Don’t get me wrong, I know that part of the chronic pain is from asymmetry in my body (my hips are a little “wonky” and an X-ray once showed my knee joints are slightly misaligned).  We are also a society that sits a lot and weaken our muscles and I’ve been sitting more than usual these past few months.  I also must face the reality of being 41 and I’m more than likely starting some perimenopausal symptoms where muscle and joint pain is caused by shifting hormones. And I’m aware that sometimes my diet and the wrong type of exercise (like hiking up and down over 500 stairs at a state park and then driving home and falling asleep instead of stretching out my muscles) can exacerbate it.

All of that scientific stuff set aside, I know in my heart-of-hearts this chronic pain is also a result of old biological patterns in my body that have been prompted by some fear-base mentality I have carried around nearly all my life.  I’ve lived a good portion of my life being “stressed out,” worried about the future, or always believing something bad was going to happen even if everything is good and pleasant at the moment. In the past three weeks, I have become aware of the fact that I clench my jaw any time I feel too happy or excited about all the possibilities before me.  I sit watching TV with my inner thighs squeezed together so tightly that I am sitting up on the knots of my butt muscles.  I drive down the street and feel my rib cage is so tight because I have shallow breathing.  And every time I take notice of these bodily sensations, I scan my mind and find that without a doubt I am living some part of that moment in fear and panic.  I even get afraid of the thought of being in pain that I seize up and don’t want to move.  Then there’s the flip side:  I move too much and overstretch because I’m trying to shake out all the antsy feelings within me.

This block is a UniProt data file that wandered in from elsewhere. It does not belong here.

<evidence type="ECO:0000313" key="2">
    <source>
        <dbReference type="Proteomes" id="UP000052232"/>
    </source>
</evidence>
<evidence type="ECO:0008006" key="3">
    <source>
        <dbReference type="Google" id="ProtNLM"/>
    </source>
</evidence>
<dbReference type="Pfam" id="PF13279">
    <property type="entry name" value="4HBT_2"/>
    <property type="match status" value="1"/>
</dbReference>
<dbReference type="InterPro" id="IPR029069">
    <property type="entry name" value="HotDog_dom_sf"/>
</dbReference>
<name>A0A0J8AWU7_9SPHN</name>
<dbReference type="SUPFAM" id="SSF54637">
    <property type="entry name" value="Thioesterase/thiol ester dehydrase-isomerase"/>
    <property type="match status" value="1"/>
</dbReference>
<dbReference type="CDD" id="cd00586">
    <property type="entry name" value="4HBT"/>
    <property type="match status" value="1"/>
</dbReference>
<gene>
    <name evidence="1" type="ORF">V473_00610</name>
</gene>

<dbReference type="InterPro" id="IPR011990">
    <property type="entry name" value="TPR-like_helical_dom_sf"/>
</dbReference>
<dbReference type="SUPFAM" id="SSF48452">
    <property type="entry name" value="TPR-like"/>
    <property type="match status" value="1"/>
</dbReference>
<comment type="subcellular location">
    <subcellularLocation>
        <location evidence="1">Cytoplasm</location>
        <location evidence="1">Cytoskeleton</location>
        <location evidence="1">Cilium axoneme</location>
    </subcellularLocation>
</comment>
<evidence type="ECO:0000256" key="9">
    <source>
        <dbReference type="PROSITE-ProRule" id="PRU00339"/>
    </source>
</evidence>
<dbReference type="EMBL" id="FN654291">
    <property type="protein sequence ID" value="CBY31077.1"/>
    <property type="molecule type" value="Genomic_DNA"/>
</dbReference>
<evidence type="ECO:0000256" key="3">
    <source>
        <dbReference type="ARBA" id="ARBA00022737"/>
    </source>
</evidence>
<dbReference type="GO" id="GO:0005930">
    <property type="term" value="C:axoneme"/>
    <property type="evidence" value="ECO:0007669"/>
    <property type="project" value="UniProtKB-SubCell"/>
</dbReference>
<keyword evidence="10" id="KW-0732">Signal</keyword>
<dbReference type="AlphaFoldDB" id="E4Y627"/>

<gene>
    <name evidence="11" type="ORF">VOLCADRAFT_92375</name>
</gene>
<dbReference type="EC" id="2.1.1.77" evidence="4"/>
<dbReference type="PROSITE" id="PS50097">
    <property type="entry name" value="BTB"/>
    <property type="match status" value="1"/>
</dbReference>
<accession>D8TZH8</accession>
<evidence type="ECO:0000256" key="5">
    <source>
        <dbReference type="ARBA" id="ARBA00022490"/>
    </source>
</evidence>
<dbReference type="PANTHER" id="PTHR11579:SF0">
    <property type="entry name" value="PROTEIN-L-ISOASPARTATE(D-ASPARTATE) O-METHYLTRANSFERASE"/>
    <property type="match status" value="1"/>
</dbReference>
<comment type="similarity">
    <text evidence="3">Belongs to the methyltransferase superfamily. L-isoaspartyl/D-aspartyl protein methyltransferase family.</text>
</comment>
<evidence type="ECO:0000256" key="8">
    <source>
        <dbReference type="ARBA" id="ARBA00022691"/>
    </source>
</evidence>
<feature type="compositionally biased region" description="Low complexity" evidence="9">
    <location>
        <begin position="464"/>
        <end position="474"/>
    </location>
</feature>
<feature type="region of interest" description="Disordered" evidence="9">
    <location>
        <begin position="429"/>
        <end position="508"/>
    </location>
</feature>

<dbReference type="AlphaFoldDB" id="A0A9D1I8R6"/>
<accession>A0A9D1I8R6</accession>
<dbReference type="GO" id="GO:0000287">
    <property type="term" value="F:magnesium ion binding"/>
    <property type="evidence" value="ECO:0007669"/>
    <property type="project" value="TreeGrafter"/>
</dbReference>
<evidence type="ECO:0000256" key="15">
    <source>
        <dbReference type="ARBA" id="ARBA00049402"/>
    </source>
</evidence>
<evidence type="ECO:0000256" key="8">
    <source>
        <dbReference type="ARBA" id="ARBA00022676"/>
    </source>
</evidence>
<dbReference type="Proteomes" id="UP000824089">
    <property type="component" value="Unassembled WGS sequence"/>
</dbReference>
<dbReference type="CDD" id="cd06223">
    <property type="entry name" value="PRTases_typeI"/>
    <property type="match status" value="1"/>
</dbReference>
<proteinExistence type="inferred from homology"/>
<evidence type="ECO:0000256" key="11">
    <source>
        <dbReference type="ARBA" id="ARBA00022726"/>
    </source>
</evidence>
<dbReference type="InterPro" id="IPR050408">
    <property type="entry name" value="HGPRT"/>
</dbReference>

What was I afraid of?  It couldn’t be some big bad predator like a saber tooth tiger out to get me, (although my body was reacting like that was the case).  If I examine my fears closely, I can say I was afraid of being too powerful.  Too beautiful.  Too sensual.  Too creative.  Too loving.  Too free spirited.  Too much.  So, I shrunk myself down to stay in the game of living a scripted life.  When, in reality, every part of me was longing to be free of 35 years of schooling.  I’ve been living that life since I was 5.

So, today, I decided enough of following that script.  Enough of living completely in my mind and strategizing my next move (although, let’s face it, I’ll probably always be somewhat of a strategist and planner.   Those are some awesome skills to have as they set me up to make the bold move that I did).  Enough of worrying about people telling me they’re envious of me.  Enough of feeling like I’m being selfish for making this lifestyle change.   It’s time to live directly from my body.  From my heart.  From my spirit.